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The European microstates are a handful of very small states on the continent of Europe or its islands. Properly speaking, microstates are internationally recognised, but this term may be confused with "micronations" and other small entities. How small they have to be is subjective, but a rough definition might be "smaller than Luxembourg", which is 82 km north-south, 57 km east-West, and has a population of around 660,000.


The Rhine on the border of Liechtenstein

These are very small states but internationally recognised as fully independent. They may cede some functions such as defence to a larger neighbour, and have an open border with it.

  • Andorra — small mountainous country between France and Spain
  • Liechtenstein — German-speaking country between Switzerland and Austria
  • Malta — island in the Mediterranean between Italy and Tunisia
  • Monaco — surrounded by the French Riviera
  • San Marino — surrounded by Italy
  • Vatican City — surrounded by the city of Rome


These are territories with local autonomy, but under the patronage of a larger state, which may control defence, currency and so on. This does not include areas that are duty-free but otherwise part of a nation, such as Samnaun in Switzerland (border with Austria) or Livigno in Italy (border with Switzerland), or any airport duty-free shop. It also excludes "extraterratoriality" such as US airbases in Europe, embassies, and the Norwegian oil and gas facility in England.

The plaza is Vatican City, beyond is Italy
  • Akrotiri and Dhekelia (United Kingdom) — British military bases on the island of Cyprus
  • Åland (Finland) — a Swedish-speaking archipelago in the Baltic Sea
  • Faroe Islands (Denmark) — self governing archipelago between the United Kingdom and Iceland
  • Gibraltar (United Kingdom) — a British peninsula off mainland Spain
  • Guernsey (United Kingdom) — an island in the English Channel that also governs Herm, Sark and Alderney.
  • Heligoland (Germany) — a car-free and duty-free island in the North Sea
  • Isle of Man (United Kingdom) — a large island between England and Ireland
  • Jan Mayen (Norway) — in the Arctic Ocean, featuring the Earth's northernmost active volcano
  • Jersey (United Kingdom) — the largest of the Channel Islands, off the coast of France
  • Mount Athos (Greece) — an autonomous state under Greek sovereignty, home to Eastern Orthodox monks
  • Svalbard (Norway) — an archipelago halfway between Norway's North Cape and the North Pole


Gibraltar, a peninsula of Spain

All the coastal countries of Europe have populated islands that may have some local autonomy, but that are governed in the same way as the mainland provinces. The many examples include Sicily, Crete, the Azores of Portugal, the Canary and Balearic islands of Spain, and the Hebrides of Scotland. Less common are exclaves or "land islands" - tracts of territory separated from the main body of their nation. They may have varied border and duty-free arrangements, nevertheless they are fully part of that nation.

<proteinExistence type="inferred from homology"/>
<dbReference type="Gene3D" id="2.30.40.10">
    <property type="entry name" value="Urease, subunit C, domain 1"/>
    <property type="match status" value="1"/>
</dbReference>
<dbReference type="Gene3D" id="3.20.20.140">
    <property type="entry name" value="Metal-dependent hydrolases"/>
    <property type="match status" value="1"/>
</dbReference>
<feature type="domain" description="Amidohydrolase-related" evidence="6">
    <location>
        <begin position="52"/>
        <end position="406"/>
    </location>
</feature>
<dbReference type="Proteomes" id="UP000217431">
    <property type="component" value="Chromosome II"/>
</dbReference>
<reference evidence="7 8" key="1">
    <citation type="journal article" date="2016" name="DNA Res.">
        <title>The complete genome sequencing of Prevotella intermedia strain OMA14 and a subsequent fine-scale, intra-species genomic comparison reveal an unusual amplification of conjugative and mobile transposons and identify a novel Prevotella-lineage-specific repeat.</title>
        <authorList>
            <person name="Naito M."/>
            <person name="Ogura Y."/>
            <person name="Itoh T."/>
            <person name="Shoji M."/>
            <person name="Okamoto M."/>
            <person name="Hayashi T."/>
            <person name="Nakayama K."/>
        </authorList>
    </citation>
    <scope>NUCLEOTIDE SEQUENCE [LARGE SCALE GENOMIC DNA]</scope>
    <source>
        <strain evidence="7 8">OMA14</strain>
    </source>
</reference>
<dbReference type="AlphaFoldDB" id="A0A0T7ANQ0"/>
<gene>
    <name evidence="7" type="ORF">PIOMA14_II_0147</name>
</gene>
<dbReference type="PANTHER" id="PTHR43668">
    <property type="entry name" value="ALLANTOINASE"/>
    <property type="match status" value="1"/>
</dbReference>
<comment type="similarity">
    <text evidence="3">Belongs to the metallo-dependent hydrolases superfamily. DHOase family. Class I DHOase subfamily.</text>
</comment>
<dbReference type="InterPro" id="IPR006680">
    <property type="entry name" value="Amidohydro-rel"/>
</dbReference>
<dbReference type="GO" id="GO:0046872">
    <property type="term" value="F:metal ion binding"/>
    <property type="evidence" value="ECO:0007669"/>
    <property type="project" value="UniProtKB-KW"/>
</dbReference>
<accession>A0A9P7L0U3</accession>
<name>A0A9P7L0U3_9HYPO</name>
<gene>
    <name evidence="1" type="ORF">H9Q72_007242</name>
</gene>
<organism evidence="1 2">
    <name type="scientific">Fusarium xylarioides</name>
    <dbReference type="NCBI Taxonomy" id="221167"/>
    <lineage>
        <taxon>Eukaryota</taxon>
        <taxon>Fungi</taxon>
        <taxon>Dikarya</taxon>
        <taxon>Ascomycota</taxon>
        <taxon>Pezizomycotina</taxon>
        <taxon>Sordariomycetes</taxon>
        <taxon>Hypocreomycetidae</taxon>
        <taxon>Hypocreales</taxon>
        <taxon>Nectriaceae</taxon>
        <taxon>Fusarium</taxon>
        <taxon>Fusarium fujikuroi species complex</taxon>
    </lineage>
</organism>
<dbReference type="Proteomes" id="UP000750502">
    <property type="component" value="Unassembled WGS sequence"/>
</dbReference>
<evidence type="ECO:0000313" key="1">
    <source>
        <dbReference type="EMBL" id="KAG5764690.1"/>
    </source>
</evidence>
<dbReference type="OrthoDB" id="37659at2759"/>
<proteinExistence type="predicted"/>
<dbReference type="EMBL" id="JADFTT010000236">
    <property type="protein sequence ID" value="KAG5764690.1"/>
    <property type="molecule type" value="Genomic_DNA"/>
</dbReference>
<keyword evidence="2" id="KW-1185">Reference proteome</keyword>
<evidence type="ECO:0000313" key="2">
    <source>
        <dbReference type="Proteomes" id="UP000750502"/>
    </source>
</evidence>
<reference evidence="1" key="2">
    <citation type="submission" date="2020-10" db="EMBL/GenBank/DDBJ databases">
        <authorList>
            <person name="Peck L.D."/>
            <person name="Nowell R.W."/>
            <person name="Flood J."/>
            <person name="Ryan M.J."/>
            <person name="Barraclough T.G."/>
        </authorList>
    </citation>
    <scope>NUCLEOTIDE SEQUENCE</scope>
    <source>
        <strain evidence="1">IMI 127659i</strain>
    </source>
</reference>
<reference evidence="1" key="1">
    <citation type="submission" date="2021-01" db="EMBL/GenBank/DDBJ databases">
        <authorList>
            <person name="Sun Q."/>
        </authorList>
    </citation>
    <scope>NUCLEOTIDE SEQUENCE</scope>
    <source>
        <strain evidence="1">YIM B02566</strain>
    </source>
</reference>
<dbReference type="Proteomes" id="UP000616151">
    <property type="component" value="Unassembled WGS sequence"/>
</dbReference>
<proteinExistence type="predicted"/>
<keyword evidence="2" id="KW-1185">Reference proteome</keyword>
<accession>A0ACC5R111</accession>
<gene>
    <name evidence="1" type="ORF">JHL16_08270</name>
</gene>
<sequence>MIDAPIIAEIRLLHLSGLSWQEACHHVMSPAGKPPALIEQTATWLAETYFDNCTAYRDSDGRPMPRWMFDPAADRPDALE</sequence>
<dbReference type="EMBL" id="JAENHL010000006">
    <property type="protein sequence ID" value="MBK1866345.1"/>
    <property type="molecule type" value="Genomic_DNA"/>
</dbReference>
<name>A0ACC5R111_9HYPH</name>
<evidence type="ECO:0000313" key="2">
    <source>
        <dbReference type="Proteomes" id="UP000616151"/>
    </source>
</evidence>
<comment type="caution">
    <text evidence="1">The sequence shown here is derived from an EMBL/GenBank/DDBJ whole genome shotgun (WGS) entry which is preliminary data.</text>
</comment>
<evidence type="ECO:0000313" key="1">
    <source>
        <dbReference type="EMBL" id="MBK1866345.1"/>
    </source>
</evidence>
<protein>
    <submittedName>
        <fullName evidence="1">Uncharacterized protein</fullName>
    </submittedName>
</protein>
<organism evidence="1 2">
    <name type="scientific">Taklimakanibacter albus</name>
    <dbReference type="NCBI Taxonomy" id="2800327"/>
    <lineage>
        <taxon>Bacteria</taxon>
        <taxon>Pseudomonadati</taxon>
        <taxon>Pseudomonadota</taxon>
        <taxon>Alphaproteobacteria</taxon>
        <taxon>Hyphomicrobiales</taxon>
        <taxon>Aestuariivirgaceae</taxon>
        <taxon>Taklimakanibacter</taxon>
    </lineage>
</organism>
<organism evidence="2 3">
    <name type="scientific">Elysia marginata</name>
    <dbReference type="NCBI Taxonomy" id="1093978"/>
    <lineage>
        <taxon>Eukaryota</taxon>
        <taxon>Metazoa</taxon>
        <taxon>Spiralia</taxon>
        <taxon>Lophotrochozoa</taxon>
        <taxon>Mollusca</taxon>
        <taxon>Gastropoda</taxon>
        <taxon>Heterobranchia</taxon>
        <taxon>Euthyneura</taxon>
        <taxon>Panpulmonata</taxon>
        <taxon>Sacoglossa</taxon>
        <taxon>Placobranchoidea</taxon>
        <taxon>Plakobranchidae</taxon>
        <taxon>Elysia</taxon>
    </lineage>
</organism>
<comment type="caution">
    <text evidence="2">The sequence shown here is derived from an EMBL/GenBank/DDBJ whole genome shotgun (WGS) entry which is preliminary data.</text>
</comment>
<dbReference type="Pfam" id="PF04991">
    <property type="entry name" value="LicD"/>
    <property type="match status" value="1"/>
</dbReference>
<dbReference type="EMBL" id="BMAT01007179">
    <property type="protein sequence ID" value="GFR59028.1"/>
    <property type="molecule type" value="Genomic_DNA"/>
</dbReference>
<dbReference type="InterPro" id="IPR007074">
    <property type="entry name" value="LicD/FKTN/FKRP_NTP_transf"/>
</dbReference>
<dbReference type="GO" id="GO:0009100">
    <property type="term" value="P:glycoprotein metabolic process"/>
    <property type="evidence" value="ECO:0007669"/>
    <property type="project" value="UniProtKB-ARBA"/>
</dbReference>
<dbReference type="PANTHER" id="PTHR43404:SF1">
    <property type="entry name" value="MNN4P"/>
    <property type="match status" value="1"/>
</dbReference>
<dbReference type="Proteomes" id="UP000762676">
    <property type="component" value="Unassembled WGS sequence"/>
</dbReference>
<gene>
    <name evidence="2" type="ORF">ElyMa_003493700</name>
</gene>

• Büsingen am Hochrhein — a German exclave in Switzerland
  • Campione d'Italia — an Italian exclave in Switzerland
  • Kaliningrad — a Russian exclave between Lithuania and Poland.
  • Llívia — a Spanish exclave in the French Pyrenees.
  • Nakhchivan — a region of Azerbaijan separated from it by Armenia.

These are sometimes called enclaves but that term is only correct if they're fully surrounded by a single nation, such as Llívia within France.

Disputed territories[edit]

Kyrenia in Northern Cyprus

These entities wish to be recognised as sovereign states, but are so to varying degree - often it's only their sponsoring nation that does so. Travellers have to accept the de facto control of their authorities and most can be entered on those terms. Problems arise if you then try to exit through a different country, which may accuse you of illegally entering through what they maintain is their wrongfully-occupied territory.

  • Abkhazia (Georgia) — a Russian-backed breakaway republic in the Caucasus
  • Kosovo — formerly part of Serbia, which is now one of the few standouts against this widely-recognised republic
  • Northern Cyprus (Cyprus) — Turkish-backed republic on the island of Cyprus. It's not part of the EU, but the border with Greek-speaking Cyprus is easy to cross.
  • South Ossetia (Georgia) — a Russian-backed breakaway republic in the Caucasus, culturally connected to the Russian republic of North Ossetia
  • Transnistria (Moldova) — an independent republic on the banks of the Dniester River, backed by Russia

Condominiums are where countries share sovereignty, all nice and amicable until there's a falling out and the place becomes disputed. Brčko is a condominium between Bosnia-Herzegovina and Republika Srpska. One that has lasted since 1659 is the uninhabited Île des Faisans, a river island near Hendaye. Twice a year it changes hands between France and Spain, whereupon it becomes Isla de los Faisanes, or Faisai Uhartea in Basque, with no dispute at all.

See also[edit]

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